"The current system of applying for DLA depends on your ability to describe your illness and people who are more articulate seem to have a better chance of getting it. It also seems to depend on who reviews your"
"I know there are people who abuse the system but there are also genuine people who are not getting the help they are entitled to."
Part of the Government's strategy must be to make it easy for people not to commit fraud as well as bearing down hard on those who are committing fraud. They can do that by making the system easy to understand, by improving the training and morale of those within the
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organisations who monitor benefits, and by creating a much more level playing field for applicants, giving professional advice and assistance to organisations such as citizens advice bureaux, which do such a fantastic job in constituencies such as mine in guiding people through the morass of paperwork.
Members are constantly told by constituents that those who break the rules are rewarded, and that those who wish to obey them must follow a tortuous path of bureaucracy and, if anything, are penalised for doing what is right. I urge the Government to bear those points in mind as they work through this important matter.
Mr. Philip Dunne (Ludlow) (Con): I am pleased that we have an opportunity to discuss these issues today, not least as part of my learning curve as a new member of the Work and Pensions Committee. It is invaluable to have some good research time to help to prepare for such debates, and the whole subject of benefit fraud and error is very topical given the publication of the Public Accounts Committee's report earlier this week. To ensure public confidence in our benefits system, it is utterly vital that we as a nation are seen to cut down on fraudsters.
For people on benefits, there is nothing worseall MPs have experience of these casesthan seeing people claiming benefits to which they are not entitled. It cuts to the core of a legal system that chases up those who seek to defraud, and we must bear down hard on it. We must also ensure that the public bodies that administer benefits do so efficiently and do not cause problems that aggravate the difficulties that those who rightly claim benefit and who may have been overpaid suffer when the authorities challenge them.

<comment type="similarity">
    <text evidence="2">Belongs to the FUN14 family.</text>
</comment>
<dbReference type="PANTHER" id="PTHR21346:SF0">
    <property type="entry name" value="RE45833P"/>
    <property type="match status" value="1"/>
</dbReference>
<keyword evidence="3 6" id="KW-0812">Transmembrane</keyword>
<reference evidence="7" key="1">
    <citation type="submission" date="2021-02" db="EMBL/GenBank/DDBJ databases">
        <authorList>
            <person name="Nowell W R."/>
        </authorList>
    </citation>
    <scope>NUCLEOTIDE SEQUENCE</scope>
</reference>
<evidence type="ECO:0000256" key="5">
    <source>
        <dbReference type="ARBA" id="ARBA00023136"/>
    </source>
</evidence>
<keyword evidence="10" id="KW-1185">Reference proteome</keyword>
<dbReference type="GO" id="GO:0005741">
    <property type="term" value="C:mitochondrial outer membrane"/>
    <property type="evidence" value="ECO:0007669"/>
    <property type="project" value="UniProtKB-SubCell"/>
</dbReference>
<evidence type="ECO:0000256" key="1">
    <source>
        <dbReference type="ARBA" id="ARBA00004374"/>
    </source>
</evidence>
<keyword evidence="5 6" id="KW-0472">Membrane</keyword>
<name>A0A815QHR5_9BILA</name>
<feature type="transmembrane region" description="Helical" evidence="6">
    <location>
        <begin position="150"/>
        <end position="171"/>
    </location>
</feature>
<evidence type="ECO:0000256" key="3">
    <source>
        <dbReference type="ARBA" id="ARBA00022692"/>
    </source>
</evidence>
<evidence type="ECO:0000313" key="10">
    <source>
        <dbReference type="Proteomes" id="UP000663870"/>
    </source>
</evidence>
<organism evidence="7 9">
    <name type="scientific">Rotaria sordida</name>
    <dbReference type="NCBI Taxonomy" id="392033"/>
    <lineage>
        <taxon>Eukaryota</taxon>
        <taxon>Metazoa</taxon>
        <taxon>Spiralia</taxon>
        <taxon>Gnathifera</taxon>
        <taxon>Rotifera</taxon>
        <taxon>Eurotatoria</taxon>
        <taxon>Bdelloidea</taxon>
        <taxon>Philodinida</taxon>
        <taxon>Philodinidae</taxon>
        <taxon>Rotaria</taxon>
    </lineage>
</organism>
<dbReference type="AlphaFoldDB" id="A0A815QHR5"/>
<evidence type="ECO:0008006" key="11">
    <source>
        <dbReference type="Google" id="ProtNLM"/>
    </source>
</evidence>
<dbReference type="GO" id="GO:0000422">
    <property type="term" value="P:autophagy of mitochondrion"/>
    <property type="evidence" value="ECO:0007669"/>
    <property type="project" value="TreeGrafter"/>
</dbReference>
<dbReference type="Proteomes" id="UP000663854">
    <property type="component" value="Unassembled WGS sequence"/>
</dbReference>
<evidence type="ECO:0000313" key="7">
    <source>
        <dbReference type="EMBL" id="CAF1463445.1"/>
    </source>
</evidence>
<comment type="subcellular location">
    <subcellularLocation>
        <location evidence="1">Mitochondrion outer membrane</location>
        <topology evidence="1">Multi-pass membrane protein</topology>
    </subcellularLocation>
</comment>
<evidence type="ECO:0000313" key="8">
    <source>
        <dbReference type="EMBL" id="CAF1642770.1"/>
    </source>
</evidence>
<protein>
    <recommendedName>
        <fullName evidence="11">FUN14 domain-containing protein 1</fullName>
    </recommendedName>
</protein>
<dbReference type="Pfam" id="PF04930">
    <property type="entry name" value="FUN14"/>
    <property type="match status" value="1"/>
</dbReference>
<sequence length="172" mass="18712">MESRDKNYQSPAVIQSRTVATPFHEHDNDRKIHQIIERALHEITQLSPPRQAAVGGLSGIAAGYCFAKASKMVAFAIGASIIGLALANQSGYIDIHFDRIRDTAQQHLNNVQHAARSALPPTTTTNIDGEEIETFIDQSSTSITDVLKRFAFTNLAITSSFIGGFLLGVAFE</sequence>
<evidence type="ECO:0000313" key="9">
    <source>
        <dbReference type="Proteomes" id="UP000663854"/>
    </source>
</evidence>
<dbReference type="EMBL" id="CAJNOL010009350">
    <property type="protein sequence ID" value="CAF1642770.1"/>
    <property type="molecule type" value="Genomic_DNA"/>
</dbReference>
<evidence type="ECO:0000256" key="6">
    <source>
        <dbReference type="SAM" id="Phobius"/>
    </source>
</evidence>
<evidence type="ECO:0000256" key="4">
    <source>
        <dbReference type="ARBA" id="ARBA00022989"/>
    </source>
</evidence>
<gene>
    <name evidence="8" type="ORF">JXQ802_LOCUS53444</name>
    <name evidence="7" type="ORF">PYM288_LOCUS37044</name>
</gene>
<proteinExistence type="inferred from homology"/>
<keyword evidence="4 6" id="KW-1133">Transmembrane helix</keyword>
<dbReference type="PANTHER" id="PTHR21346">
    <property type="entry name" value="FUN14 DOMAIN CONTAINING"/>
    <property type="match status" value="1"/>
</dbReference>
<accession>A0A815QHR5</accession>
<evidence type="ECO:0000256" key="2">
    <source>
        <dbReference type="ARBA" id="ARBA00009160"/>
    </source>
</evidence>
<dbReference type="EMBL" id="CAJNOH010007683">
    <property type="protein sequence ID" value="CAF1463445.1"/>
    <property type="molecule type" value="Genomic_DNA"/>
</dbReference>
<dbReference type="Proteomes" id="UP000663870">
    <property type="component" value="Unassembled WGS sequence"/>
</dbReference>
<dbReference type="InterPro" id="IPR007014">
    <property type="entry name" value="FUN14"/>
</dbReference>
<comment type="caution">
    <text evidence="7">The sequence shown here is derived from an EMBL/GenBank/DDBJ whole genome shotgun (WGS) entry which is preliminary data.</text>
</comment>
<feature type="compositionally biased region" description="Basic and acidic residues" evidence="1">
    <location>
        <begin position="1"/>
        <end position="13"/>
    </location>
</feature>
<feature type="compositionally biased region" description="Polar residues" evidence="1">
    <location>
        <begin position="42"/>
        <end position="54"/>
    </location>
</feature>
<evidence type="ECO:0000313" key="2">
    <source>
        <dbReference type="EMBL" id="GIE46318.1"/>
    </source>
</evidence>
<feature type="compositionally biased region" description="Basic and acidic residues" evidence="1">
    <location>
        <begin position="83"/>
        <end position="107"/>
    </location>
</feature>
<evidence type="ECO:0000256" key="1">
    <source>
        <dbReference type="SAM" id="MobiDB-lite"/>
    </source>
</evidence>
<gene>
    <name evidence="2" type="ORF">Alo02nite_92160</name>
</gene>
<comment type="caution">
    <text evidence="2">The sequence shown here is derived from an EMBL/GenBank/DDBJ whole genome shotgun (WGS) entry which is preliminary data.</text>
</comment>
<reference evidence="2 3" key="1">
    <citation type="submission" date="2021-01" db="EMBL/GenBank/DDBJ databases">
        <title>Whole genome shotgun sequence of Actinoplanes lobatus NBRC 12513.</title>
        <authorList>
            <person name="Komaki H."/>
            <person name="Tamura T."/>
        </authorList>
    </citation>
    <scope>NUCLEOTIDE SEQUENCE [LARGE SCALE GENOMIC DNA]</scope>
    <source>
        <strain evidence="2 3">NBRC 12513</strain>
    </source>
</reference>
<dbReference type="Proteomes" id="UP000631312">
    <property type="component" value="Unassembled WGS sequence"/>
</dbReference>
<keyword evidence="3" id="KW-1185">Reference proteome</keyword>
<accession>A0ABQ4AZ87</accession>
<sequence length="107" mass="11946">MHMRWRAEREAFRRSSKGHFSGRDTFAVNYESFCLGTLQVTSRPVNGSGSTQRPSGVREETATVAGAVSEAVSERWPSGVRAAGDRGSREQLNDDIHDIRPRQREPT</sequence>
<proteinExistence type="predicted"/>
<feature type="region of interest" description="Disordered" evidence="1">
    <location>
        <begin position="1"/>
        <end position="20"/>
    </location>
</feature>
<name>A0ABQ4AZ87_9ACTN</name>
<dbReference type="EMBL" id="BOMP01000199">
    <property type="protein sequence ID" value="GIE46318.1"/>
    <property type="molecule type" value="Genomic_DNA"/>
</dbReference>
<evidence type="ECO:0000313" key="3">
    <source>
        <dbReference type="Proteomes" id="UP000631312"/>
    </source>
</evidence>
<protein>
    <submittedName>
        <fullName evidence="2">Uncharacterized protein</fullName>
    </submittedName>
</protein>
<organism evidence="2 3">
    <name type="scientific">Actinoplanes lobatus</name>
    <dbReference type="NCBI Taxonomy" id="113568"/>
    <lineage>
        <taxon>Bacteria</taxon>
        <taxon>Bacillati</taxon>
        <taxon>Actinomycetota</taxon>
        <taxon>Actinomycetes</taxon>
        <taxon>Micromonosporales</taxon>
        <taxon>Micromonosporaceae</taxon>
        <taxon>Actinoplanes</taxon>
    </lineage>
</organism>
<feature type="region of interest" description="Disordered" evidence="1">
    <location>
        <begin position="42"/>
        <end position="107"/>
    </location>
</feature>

The Minister laid great store by his claims that improvements have been made in fraud detection over the past few years, and I acknowledge, as my hon. Friend the Member for Wycombe (Mr. Goodman) did, the improvements made in reducing fraud in relation to income support and jobseeker's allowance. As other Members have said, however, there is no getting away from the Public Accounts Committee's conclusions that over the past three years the overall level of fraud and error in the benefits system remains pound for pound where it has been. I would be interested to hear anything from the Minister when he responds that gives us some comfort that things are moving in the right direction across the piece. We have heard snippets here and there.
I am particularly concerned about the lack of success in achieving the Government's targets for housing benefit. If there are more measures on that in today's report, I should be pleased to read about them.
The Work and Pensions Committee is due to start a review of incapacity benefit and pathways to work, one element of which is an attempt to get to the bottom of what is happening on fraud. Unfortunately, the statistics in all the reports that I have seen so far are estimated, and incapacity benefit has not had as thorough a job done on it as other benefits. In a way, that is right, because we hope that few who claim incapacity benefit do so fraudulently, but human nature being as it is, I fear that there may be some hidden fraud in that area, too.
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Let me list some of the successes achieved by local authorities. A number of written statements on this matter have been published this week, and I am pleased to say that an authority in my constituency, Bridgnorth district council, is judged to have achieved a qualified success. According to the comprehensive performance assessment of April 2004, the council's benefit service was giving a "fair towards good" performance. A more recent assessment suggested that the council had met the standard in respect of 84 of the 89 components of counter-fraud. It was described as having